Cyber-criminals committed to familiar tactics for carrying out attacks

News by Danielle Correa

While ransomware delivered the greatest impact and growth in 2016, threat actors still attempt data breaches and theft through more traditional methods.

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While ransomware delivered the greatest impact and growth in 2016, threat actors still attempt data breaches and theft through more traditional methods.

PhishMe has released its 2016 Malware Year in Review report, which analysed over 2500 phishing attacks to map the various tools, tactics and techniques implemented and deployed by cyber-criminals.

The study identified four major trends that resulted from the evolution of the phishing threat landscape:

  • Ransomware delivers fastest growth, biggest impact: It reached high levels of maturity showing triple-digit growth in 2016.

  • Data theft goals: A large portion of phishing attacks recorded in 2016 continued to deliver more traditional malware varieties, such as information stealers, remote access Trojans or keyloggers in pursuit of corporate and financial data theft.

  • Bypassing technology with obfuscation techniques: Cyber-criminals ramped up anti-analysis techniques designed to overcome controls used to prevent cyber-attacks.

  • Malware delivery: Lightweight scripts overtook other malware delivery tools in proportion of usage, including documents which use Office macros.

  • Aaron Higbee, co-founder and chief technology officer at PhishMe explained that as ransomware tools dominated discussions in the industry in 2016, threat actors remained committed to familiar techniques. “In addition to focusing on the ‘smash and grab' of ransomware, threat actors also continue to quietly infiltrate the target's environment, thus making it increasingly important to detect malware during the delivery phase. This challenges the traditional sense of malware hunting, making it even more necessary to lay a phishing defence program at the core of any security strategy.”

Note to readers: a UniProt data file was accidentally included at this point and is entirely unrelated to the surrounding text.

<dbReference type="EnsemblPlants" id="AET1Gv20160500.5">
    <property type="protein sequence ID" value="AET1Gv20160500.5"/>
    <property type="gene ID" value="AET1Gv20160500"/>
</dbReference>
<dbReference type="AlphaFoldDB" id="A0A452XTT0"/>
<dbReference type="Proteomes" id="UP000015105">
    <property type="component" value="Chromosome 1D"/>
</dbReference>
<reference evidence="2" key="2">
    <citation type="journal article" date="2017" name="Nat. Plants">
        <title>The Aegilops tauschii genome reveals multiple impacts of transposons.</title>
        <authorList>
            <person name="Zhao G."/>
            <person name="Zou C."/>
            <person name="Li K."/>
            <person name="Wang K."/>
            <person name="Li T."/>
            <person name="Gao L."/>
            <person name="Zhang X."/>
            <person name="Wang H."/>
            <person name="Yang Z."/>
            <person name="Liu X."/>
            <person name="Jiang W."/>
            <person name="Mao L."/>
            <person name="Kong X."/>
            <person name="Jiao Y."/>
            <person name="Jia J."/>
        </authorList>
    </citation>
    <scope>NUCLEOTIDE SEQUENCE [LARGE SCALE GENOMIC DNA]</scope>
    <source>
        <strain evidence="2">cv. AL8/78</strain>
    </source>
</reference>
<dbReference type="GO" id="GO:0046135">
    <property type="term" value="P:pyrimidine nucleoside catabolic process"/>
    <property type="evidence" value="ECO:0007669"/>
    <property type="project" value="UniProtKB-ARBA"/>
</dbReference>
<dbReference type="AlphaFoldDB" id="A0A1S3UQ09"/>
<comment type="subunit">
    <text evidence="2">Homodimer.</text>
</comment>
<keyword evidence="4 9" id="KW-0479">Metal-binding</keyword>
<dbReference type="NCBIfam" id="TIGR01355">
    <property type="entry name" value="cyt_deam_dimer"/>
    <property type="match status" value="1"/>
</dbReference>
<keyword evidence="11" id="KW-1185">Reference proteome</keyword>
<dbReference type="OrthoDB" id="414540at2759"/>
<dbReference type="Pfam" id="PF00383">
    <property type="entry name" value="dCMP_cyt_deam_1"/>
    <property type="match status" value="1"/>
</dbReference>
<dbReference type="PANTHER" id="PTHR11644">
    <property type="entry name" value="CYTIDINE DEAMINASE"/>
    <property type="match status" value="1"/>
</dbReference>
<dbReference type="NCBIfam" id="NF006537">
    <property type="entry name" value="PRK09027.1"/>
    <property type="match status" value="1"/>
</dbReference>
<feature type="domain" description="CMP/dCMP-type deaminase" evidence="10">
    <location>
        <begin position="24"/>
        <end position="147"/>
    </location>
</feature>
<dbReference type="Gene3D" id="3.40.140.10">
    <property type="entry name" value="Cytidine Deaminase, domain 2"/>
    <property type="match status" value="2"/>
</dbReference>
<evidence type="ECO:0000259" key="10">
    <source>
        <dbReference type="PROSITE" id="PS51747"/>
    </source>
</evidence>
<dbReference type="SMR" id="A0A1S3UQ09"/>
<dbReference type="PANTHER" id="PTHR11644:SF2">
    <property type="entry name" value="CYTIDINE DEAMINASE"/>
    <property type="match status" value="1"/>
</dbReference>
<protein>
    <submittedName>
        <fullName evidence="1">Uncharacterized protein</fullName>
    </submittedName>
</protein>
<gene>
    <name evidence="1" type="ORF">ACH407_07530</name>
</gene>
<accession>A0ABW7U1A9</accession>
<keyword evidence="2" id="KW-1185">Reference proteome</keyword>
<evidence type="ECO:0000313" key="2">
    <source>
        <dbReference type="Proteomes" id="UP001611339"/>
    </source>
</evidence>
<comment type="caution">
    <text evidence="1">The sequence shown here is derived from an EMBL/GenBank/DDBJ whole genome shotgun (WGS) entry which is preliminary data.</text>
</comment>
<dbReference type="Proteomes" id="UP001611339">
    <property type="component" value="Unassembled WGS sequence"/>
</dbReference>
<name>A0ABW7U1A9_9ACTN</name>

The use of malware designed to steal private information remains a focus even as the use of popular encryption ransomware grew quickly. The widespread presence of “quiet malware” remains a vital threat. The malware allows threat actors to carry out long-term operations without interacting with the victim.

    “A different approach in security is needed to prevent cyber-attacks from unfolding. Organisations must work toward building a sound phishing defence program that empowers its staff to spot and report suspicious-looking correspondence before it is too late,” said Higbee.

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